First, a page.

Why now?

Summer is the best time to try eating vegan, because there is an abundance of fresh fruits and vegetables. Especially in August, you’ll have the cheapest and freshest fruits and vegetables.

Why one month?

To get used to a new habit, we need at least 21 days or 3 weeks. Because in this challenge I ask for the smallest step possible of committing to a vegan lunch during your work week, I’m extending the time frame to a month, so we’ll have 20 workdays of vegan lunches.

Why just one meal?

Whenever I try something new, I start with baby steps, small commitments that I can keep. Changes in behavior are more sustainable if you can be consistent with one small thing rather than try to make a huge change on many different fronts at once. Small wins keep you motivated, whereas falling off track discourages you. So I suggest just eating one vegan meal a day, and you can be less mindful of your other meals.

Even one vegan meal per day means something for the animals, your health, and the environment if you consistently do that over time. A vegetarian saves one animal a day, conservatively calculated, so eating vegan for a third of your meal means that every 3 days you save an animal. That means, if you eat a vegan meal for 20 days, you’ll save about 7 animals. Not bad!

Why lunch?

One of my biggest excuses for not eating vegan has been the social aspect. I love breaking bread around a table with other people, especially strangers, but I hate it when the discussion turns towards why I eat the way I do. People always feel uncomfortable, either defensive or else offensive. Neither makes a happy meal.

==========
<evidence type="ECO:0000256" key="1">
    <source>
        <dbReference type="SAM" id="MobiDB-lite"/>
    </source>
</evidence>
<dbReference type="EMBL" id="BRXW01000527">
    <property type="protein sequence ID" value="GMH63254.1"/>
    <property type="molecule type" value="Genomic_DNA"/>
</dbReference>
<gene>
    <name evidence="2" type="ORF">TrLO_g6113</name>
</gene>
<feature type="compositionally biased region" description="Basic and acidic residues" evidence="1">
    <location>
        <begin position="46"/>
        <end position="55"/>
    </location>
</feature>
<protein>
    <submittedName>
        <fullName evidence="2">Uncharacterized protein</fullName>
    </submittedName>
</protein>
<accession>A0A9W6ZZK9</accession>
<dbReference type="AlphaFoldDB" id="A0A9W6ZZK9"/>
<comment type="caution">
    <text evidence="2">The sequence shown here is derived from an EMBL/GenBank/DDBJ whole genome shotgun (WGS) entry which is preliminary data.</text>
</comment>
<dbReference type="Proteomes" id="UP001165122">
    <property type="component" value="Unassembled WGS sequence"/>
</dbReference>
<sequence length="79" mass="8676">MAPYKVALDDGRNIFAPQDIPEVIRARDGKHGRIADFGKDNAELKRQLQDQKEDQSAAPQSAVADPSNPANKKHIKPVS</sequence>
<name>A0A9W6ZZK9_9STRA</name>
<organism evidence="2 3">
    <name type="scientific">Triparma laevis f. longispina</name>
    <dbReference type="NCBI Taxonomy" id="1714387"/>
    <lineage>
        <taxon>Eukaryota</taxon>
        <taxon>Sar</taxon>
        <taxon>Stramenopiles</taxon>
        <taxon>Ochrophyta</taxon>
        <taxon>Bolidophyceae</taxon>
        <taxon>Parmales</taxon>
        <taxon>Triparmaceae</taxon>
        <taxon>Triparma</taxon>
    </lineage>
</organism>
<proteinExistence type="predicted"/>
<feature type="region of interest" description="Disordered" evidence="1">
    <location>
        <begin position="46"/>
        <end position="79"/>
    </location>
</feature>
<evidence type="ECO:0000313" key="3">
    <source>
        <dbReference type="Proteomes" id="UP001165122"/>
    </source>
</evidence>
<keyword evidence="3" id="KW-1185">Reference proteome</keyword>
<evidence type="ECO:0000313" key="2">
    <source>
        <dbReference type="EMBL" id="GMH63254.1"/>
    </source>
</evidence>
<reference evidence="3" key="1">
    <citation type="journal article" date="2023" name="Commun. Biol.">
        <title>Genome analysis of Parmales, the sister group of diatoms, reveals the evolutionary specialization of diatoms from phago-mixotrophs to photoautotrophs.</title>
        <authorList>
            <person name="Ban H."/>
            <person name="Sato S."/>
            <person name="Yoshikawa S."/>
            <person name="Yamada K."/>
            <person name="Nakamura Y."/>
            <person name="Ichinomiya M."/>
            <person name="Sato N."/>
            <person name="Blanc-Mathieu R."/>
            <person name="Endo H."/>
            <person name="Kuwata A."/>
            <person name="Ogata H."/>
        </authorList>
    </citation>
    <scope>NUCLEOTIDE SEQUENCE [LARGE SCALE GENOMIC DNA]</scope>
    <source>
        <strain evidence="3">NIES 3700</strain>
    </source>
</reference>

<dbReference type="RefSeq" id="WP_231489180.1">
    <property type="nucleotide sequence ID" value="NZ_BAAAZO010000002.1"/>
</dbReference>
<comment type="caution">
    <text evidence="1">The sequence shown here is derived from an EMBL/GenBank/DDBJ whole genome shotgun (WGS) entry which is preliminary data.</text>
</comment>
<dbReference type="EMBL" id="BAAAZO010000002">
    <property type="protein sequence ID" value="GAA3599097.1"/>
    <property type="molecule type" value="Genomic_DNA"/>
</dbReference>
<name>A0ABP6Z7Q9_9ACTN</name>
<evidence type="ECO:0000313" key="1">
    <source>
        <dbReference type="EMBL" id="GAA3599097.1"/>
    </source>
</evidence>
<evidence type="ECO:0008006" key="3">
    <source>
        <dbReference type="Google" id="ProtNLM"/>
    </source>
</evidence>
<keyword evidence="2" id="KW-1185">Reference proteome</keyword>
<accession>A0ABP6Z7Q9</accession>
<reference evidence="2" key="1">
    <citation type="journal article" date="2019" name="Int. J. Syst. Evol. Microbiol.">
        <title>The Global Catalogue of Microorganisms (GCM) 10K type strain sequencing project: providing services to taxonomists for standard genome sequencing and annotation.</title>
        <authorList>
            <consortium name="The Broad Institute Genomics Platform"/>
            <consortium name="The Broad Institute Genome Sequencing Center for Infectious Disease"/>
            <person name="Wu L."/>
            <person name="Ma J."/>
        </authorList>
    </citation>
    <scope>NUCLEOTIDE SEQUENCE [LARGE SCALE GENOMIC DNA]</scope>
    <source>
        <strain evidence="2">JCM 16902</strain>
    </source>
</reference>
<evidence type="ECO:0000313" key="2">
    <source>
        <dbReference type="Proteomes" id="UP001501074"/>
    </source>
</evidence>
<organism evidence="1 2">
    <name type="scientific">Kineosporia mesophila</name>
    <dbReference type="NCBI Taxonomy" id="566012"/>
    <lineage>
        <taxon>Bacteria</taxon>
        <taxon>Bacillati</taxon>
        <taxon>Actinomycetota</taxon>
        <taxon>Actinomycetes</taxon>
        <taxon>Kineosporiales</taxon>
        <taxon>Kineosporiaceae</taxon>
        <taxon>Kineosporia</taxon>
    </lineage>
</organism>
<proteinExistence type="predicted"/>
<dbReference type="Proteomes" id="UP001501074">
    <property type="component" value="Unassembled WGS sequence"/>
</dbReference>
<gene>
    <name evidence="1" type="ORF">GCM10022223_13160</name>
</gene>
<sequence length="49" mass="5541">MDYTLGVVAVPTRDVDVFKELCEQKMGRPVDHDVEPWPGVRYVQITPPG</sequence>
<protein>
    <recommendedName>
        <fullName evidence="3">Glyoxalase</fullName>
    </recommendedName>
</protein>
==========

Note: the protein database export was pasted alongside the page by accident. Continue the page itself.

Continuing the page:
So I ask you to commit to one meal where the social pressure is off, and you can choose what you eat without worrying about others’ reactions. For me, my least social meal is lunch, as I socialize most with others during dinner.

For the month of August, we will challenge ourselves to eat lunch Monday – Friday that is:

  • vegan
  • cheap, i.e., no overly processed fake dairy / meat ingredients
  • 30 minutes or less to prepare
  • tasty
  • easily packable to travel to the office

Let’s do this together!

Together we can make a difference. And habits are better built with support. Therefore, I invite you to join me to pack a vegan lunchbox for a month.

The challenge will be as much for you as it is for me, because I’ve tried eating vegan a few times and have always failed over time. My excuses are endless. I need your help to stay on course.

Starting August 1, 2012, I will start posting recipes and ideas about quick and cheap vegan lunches, and we will discuss and share our experiences in trying to implement them. Because it’s not just about the recipes, it’s about sticking to our commitments.

I am always open to your input, and I will be adding your suggestions to the posts, so that they can become a resource for anyone attempting to try vegan.

If you are interested in writing a guest post about trying vegan, I would love to have you! Contact me to discuss the details.

Try Vegan for a Month Challenge

How to take part in the Try Vegan challenge

  • Take the Try Vegan pledge by signing your name in the comment section below.
  • Spread the word; tell your friends.
  • Post the Try Vegan button above on your blog.
  • Participate in the discussions under each post in the challenge.
  • Write a guest post about your experiences in trying vegan.

Even if you join the challenge for a day, or just consider doing it, show support and sign the pledge!


Photo by the Simpsons from Ecorazzi ; Try Vegan design by my lovely graphic designer friend Nicolas Lecomte